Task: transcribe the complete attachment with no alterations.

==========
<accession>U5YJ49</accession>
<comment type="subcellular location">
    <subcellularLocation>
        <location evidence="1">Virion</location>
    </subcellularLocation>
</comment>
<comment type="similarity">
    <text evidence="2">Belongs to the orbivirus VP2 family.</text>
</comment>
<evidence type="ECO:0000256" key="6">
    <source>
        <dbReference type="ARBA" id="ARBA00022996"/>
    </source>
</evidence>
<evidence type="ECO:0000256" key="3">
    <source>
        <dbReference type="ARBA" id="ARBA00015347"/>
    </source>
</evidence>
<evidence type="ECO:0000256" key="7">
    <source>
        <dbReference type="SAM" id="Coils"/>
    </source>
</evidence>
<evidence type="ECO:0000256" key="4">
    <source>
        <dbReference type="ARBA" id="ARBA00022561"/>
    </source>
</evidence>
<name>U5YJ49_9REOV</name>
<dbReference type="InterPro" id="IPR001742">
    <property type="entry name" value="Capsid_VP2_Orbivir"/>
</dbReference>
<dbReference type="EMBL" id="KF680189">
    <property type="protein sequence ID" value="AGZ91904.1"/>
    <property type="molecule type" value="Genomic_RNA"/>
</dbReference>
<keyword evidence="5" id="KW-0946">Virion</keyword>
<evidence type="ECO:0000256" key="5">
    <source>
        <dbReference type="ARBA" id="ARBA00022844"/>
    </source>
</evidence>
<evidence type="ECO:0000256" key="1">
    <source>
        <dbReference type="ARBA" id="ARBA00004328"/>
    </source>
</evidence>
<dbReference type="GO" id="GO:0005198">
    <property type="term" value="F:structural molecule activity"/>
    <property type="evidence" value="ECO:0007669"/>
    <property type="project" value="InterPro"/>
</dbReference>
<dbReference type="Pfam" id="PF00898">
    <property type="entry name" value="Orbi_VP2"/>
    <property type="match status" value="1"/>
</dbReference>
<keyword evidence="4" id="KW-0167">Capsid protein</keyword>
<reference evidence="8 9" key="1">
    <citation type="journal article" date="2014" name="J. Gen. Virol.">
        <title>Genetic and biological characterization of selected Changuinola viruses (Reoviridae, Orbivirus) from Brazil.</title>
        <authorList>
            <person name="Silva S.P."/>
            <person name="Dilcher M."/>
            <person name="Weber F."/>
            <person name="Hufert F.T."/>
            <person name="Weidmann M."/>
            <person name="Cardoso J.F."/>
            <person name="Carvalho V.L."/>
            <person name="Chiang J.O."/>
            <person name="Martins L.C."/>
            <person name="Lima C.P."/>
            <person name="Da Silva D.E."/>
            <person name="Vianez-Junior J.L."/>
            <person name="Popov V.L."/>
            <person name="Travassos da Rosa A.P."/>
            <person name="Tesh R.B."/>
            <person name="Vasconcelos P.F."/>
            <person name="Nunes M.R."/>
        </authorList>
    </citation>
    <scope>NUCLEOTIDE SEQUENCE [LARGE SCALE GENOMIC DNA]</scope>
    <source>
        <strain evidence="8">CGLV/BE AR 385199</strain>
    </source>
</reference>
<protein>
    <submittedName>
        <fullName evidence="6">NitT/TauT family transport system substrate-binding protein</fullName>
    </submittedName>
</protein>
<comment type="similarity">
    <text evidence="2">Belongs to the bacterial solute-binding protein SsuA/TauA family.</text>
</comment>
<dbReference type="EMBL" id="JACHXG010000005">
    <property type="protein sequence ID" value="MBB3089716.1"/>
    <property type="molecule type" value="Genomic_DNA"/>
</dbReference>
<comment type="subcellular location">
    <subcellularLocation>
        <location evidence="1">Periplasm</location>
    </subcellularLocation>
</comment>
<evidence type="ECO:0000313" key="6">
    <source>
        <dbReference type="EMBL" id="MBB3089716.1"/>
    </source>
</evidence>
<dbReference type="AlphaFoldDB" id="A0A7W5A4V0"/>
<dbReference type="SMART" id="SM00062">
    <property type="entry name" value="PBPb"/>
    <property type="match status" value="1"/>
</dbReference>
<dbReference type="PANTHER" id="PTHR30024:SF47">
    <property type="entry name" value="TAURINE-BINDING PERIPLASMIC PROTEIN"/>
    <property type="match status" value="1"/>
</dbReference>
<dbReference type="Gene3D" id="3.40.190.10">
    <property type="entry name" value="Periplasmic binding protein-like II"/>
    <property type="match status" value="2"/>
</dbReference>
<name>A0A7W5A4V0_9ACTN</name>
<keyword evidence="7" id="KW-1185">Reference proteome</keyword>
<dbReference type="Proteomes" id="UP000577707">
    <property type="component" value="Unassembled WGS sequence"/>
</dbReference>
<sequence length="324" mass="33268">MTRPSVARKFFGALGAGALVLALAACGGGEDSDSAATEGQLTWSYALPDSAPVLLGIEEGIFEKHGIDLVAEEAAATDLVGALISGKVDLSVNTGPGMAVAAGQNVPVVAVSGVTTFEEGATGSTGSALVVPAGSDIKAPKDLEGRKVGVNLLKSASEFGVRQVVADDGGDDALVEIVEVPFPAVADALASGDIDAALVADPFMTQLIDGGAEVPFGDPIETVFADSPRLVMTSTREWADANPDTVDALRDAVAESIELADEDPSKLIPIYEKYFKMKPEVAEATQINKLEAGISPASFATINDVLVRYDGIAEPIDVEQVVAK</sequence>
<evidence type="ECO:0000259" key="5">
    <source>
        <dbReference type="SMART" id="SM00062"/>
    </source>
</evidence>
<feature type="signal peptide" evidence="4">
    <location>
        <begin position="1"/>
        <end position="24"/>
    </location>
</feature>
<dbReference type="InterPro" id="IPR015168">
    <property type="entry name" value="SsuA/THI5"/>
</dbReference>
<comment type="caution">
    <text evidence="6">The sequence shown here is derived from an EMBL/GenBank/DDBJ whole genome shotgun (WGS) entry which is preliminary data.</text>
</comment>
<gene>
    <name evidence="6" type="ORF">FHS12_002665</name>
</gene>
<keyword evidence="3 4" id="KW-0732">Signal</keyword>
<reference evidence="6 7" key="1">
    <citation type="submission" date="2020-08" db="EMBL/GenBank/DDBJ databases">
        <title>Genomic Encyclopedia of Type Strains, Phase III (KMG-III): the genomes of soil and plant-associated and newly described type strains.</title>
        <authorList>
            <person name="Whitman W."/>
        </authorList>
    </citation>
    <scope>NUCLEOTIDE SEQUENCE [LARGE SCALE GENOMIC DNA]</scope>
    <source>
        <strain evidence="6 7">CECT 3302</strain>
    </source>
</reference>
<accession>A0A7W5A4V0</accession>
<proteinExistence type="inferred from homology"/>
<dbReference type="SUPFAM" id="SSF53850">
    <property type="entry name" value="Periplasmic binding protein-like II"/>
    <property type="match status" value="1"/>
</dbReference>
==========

<accession>U5YJ49</accession>
<comment type="subcellular location">
    <subcellularLocation>
        <location evidence="1">Virion</location>
    </subcellularLocation>
</comment>
<comment type="similarity">
    <text evidence="2">Belongs to the orbivirus VP2 family.</text>
</comment>
<evidence type="ECO:0000256" key="6">
    <source>
        <dbReference type="ARBA" id="ARBA00022996"/>
    </source>
</evidence>
<evidence type="ECO:0000256" key="3">
    <source>
        <dbReference type="ARBA" id="ARBA00015347"/>
    </source>
</evidence>
<evidence type="ECO:0000256" key="7">
    <source>
        <dbReference type="SAM" id="Coils"/>
    </source>
</evidence>
<evidence type="ECO:0000256" key="4">
    <source>
        <dbReference type="ARBA" id="ARBA00022561"/>
    </source>
</evidence>
<name>U5YJ49_9REOV</name>
<dbReference type="InterPro" id="IPR001742">
    <property type="entry name" value="Capsid_VP2_Orbivir"/>
</dbReference>
<dbReference type="EMBL" id="KF680189">
    <property type="protein sequence ID" value="AGZ91904.1"/>
    <property type="molecule type" value="Genomic_RNA"/>
</dbReference>
<keyword evidence="5" id="KW-0946">Virion</keyword>
<evidence type="ECO:0000256" key="5">
    <source>
        <dbReference type="ARBA" id="ARBA00022844"/>
    </source>
</evidence>
<evidence type="ECO:0000256" key="1">
    <source>
        <dbReference type="ARBA" id="ARBA00004328"/>
    </source>
</evidence>
<dbReference type="GO" id="GO:0005198">
    <property type="term" value="F:structural molecule activity"/>
    <property type="evidence" value="ECO:0007669"/>
    <property type="project" value="InterPro"/>
</dbReference>
<dbReference type="Pfam" id="PF00898">
    <property type="entry name" value="Orbi_VP2"/>
    <property type="match status" value="1"/>
</dbReference>
<keyword evidence="4" id="KW-0167">Capsid protein</keyword>
<reference evidence="8 9" key="1">
    <citation type="journal article" date="2014" name="J. Gen. Virol.">
        <title>Genetic and biological characterization of selected Changuinola viruses (Reoviridae, Orbivirus) from Brazil.</title>
        <authorList>
            <person name="Silva S.P."/>
            <person name="Dilcher M."/>
            <person name="Weber F."/>
            <person name="Hufert F.T."/>
            <person name="Weidmann M."/>
            <person name="Cardoso J.F."/>
            <person name="Carvalho V.L."/>
            <person name="Chiang J.O."/>
            <person name="Martins L.C."/>
            <person name="Lima C.P."/>
            <person name="Da Silva D.E."/>
            <person name="Vianez-Junior J.L."/>
            <person name="Popov V.L."/>
            <person name="Travassos da Rosa A.P."/>
            <person name="Tesh R.B."/>
            <person name="Vasconcelos P.F."/>
            <person name="Nunes M.R."/>
        </authorList>
    </citation>
    <scope>NUCLEOTIDE SEQUENCE [LARGE SCALE GENOMIC DNA]</scope>
    <source>
        <strain evidence="8">CGLV/BE AR 385199</strain>
    </source>
</reference>
<protein>
    <submittedName>
        <fullName evidence="6">NitT/TauT family transport system substrate-binding protein</fullName>
    </submittedName>
</protein>
<comment type="similarity">
    <text evidence="2">Belongs to the bacterial solute-binding protein SsuA/TauA family.</text>
</comment>
<dbReference type="EMBL" id="JACHXG010000005">
    <property type="protein sequence ID" value="MBB3089716.1"/>
    <property type="molecule type" value="Genomic_DNA"/>
</dbReference>
<comment type="subcellular location">
    <subcellularLocation>
        <location evidence="1">Periplasm</location>
    </subcellularLocation>
</comment>
<evidence type="ECO:0000313" key="6">
    <source>
        <dbReference type="EMBL" id="MBB3089716.1"/>
    </source>
</evidence>
<dbReference type="AlphaFoldDB" id="A0A7W5A4V0"/>
<dbReference type="SMART" id="SM00062">
    <property type="entry name" value="PBPb"/>
    <property type="match status" value="1"/>
</dbReference>
<dbReference type="PANTHER" id="PTHR30024:SF47">
    <property type="entry name" value="TAURINE-BINDING PERIPLASMIC PROTEIN"/>
    <property type="match status" value="1"/>
</dbReference>
<dbReference type="Gene3D" id="3.40.190.10">
    <property type="entry name" value="Periplasmic binding protein-like II"/>
    <property type="match status" value="2"/>
</dbReference>
<name>A0A7W5A4V0_9ACTN</name>
<keyword evidence="7" id="KW-1185">Reference proteome</keyword>
<dbReference type="Proteomes" id="UP000577707">
    <property type="component" value="Unassembled WGS sequence"/>
</dbReference>
<sequence length="324" mass="33268">MTRPSVARKFFGALGAGALVLALAACGGGEDSDSAATEGQLTWSYALPDSAPVLLGIEEGIFEKHGIDLVAEEAAATDLVGALISGKVDLSVNTGPGMAVAAGQNVPVVAVSGVTTFEEGATGSTGSALVVPAGSDIKAPKDLEGRKVGVNLLKSASEFGVRQVVADDGGDDALVEIVEVPFPAVADALASGDIDAALVADPFMTQLIDGGAEVPFGDPIETVFADSPRLVMTSTREWADANPDTVDALRDAVAESIELADEDPSKLIPIYEKYFKMKPEVAEATQINKLEAGISPASFATINDVLVRYDGIAEPIDVEQVVAK</sequence>
<evidence type="ECO:0000259" key="5">
    <source>
        <dbReference type="SMART" id="SM00062"/>
    </source>
</evidence>
<feature type="signal peptide" evidence="4">
    <location>
        <begin position="1"/>
        <end position="24"/>
    </location>
</feature>
<dbReference type="InterPro" id="IPR015168">
    <property type="entry name" value="SsuA/THI5"/>
</dbReference>
<comment type="caution">
    <text evidence="6">The sequence shown here is derived from an EMBL/GenBank/DDBJ whole genome shotgun (WGS) entry which is preliminary data.</text>
</comment>
<gene>
    <name evidence="6" type="ORF">FHS12_002665</name>
</gene>
<keyword evidence="3 4" id="KW-0732">Signal</keyword>
<reference evidence="6 7" key="1">
    <citation type="submission" date="2020-08" db="EMBL/GenBank/DDBJ databases">
        <title>Genomic Encyclopedia of Type Strains, Phase III (KMG-III): the genomes of soil and plant-associated and newly described type strains.</title>
        <authorList>
            <person name="Whitman W."/>
        </authorList>
    </citation>
    <scope>NUCLEOTIDE SEQUENCE [LARGE SCALE GENOMIC DNA]</scope>
    <source>
        <strain evidence="6 7">CECT 3302</strain>
    </source>
</reference>
<accession>A0A7W5A4V0</accession>
<proteinExistence type="inferred from homology"/>
<dbReference type="SUPFAM" id="SSF53850">
    <property type="entry name" value="Periplasmic binding protein-like II"/>
    <property type="match status" value="1"/>
</dbReference>